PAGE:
• Policy Limits: Insurance policy limits are a big factor in recovering damages. If the defendant had minimum policy limits of $25,000, but your case is worth $100,000, you may be limited to recovering only $25,000. Sometimes that is not even enough to pay back medical liens.

Car Accident Case Timeline

Important to note is that the law limits the amount of time for which you have to file a lawsuit. This is called the statute of limitations. Generally speaking, a person injured in a car accident has 2 years from the last PIP payment to file a lawsuit. KRS 304.39-230(6). There are some exceptions, including persons under the age of 18 or persons suffering a disability at the time of the accident. However, it is important to contact an attorney about your case well in advance of the deadline so that your attorney has time to prepare your case for filing a lawsuit. Below is a typical timeline for a car accident case:

  1. Case Intake: The first step in your case is the initial phone or office consultation with a lawyer for the purpose of giving information about the car accident, injuries, insurance, treatment, and other relevant topics.
  2. Treatment: Treatment of injuries is important to your health and well-being and the assessment of damages in your case. Your lawyer will want you to treat long enough to get an understanding of the permanency of the injury and how much care will be required in the future. This phase can take anywhere from 0 days if you have completed treatment up to one year or more if extensive treatment is required.
  3. Evidence: Your lawyer will obtain the police report, medical records, medical bills, PIP logs, health insurance payments, evidence of lost wages, and other evidentiary documents. This phase may take up to 60 days.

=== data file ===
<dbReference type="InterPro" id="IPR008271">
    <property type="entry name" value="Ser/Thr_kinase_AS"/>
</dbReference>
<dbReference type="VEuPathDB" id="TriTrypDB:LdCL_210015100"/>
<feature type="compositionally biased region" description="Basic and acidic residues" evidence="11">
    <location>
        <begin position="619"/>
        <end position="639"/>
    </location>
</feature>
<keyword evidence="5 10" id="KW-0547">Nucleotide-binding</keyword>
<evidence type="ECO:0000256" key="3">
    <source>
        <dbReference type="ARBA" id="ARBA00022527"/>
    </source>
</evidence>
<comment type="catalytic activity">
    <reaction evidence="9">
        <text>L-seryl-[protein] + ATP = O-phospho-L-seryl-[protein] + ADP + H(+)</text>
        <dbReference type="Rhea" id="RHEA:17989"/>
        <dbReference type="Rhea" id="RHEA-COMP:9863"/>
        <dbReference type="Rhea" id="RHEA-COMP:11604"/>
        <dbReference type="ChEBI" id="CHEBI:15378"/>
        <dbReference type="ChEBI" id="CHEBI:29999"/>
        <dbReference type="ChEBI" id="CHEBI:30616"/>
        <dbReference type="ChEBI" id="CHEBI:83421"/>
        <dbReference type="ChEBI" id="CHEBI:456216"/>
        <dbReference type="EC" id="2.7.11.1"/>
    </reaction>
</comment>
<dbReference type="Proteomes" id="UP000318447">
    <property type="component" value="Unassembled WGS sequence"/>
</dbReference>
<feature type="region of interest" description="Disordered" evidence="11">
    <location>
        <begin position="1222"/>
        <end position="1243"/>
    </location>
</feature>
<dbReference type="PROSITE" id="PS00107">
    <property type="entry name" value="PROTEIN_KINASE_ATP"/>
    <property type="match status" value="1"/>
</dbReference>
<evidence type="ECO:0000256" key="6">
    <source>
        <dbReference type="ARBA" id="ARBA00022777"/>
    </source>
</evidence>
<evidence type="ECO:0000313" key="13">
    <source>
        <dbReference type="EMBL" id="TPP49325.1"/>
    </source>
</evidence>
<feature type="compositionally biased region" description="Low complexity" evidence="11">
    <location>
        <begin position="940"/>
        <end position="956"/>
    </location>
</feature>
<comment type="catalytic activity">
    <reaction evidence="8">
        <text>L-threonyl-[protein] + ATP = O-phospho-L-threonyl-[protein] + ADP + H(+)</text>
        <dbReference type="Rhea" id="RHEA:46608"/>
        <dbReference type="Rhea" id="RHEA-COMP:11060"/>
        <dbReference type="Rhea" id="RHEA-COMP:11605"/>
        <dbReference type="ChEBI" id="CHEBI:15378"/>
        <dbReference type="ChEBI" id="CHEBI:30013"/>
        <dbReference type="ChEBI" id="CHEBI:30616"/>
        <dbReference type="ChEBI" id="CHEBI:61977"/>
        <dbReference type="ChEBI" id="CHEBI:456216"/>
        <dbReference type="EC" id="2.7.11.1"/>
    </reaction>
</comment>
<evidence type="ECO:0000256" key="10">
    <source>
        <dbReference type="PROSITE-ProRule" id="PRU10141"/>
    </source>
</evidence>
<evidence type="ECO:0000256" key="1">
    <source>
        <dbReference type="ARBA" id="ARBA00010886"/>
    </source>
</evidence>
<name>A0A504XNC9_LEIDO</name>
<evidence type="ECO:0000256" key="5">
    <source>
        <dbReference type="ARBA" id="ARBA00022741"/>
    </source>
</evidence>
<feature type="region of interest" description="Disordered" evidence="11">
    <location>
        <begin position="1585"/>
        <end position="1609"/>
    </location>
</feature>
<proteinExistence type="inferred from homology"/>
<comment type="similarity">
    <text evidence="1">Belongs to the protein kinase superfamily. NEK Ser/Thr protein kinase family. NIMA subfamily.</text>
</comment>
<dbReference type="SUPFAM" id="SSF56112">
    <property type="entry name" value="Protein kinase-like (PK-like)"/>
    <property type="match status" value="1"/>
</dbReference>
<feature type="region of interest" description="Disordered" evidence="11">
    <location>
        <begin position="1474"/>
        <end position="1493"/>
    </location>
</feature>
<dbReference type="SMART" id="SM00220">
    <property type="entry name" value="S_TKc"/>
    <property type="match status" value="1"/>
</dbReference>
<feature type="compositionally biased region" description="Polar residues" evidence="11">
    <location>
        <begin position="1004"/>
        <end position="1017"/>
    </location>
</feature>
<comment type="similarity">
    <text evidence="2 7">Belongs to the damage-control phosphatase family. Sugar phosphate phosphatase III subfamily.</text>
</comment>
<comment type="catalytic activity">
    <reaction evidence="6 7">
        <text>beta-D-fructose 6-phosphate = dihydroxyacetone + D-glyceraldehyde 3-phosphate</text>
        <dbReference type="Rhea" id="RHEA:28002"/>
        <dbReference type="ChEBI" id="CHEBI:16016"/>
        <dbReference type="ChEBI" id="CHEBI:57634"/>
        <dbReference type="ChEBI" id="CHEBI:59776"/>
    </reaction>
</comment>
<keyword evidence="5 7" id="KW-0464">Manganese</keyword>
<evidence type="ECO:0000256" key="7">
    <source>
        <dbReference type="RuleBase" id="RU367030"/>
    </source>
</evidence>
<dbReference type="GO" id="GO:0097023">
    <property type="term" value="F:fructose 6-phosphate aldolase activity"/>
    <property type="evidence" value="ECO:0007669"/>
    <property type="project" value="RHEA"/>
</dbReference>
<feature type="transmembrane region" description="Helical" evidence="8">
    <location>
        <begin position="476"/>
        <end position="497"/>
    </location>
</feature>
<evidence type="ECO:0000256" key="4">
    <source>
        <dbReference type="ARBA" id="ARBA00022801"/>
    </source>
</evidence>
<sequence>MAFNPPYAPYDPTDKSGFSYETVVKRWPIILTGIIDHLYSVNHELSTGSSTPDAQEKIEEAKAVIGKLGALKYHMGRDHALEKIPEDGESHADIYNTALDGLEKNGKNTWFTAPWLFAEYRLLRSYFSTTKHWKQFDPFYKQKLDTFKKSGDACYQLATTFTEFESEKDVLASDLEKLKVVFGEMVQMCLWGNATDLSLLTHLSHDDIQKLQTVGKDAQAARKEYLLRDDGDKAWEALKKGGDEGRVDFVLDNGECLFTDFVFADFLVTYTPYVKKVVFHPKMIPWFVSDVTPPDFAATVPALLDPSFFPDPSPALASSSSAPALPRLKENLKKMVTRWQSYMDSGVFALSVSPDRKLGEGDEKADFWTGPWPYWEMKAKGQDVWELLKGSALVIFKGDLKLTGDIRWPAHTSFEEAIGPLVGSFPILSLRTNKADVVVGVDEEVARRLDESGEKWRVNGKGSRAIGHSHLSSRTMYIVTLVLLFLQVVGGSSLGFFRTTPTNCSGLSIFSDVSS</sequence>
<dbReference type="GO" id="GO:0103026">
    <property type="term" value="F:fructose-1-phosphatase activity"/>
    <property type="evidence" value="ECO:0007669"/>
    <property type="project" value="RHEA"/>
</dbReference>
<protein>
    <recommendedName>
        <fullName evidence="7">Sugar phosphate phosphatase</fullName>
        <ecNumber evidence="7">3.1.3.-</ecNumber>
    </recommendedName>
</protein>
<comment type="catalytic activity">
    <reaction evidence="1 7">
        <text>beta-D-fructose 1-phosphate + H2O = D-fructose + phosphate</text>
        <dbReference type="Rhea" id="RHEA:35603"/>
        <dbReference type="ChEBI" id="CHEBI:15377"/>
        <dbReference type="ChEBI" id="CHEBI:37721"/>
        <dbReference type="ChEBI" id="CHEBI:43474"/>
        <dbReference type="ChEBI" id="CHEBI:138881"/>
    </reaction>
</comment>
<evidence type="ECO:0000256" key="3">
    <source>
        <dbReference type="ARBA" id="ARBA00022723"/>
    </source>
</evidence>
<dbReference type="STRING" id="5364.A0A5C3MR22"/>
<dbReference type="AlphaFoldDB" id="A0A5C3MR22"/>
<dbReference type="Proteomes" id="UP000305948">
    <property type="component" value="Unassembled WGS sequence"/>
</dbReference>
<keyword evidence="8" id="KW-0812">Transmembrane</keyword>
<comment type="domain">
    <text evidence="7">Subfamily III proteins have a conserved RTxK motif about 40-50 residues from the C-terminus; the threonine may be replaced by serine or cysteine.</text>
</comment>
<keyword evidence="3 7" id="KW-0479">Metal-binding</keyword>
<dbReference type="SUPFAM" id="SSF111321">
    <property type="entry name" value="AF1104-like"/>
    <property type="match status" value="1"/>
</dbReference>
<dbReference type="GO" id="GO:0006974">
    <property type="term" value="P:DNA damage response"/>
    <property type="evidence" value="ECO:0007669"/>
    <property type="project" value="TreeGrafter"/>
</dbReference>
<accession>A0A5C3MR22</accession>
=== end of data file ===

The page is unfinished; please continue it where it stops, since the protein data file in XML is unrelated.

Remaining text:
4. Demand: When the evidence is gathered, your lawyer will put together an extensive demand packet that will be sent to the responsible insurer’s adjuster. This step usually takes 14 days to complete.
  5. Negotiation: After the demand is sent to the adjuster, your lawyer begins the negotiation process. Your lawyer will advise you of each offer made by the adjuster and whether or not it is a reasonable offer. It is always your decision whether or not to accept the offer. This phase usually lasts less than 30 days.
  6. Settlement or Litigation: If an agreement is reached, the settlement process consists of signing a settlement agreement, paying off liens, and distribution of the checks. This process usually takes around 21 days. If the insurer does not make a reasonable offer, litigation is likely required to recover damages in your case. Litigation is a lengthy process that may last for years. Your lawyer will discuss your options and the litigation process with you at that time.

Your Kentucky Car Accident Case

If you are ready to talk to a Kentucky Car Wreck Lawyer about your case, we encourage you to give us a call or submit a form on our contact page. Consultations are always free and we are always happy to assist you in any way as you move forward with your Kentucky Car Accident case. Our expenses and fees are a reasonable percentage of the settlement or verdict that we obtain for you. If we don’t win your case, you don’t owe us a penny.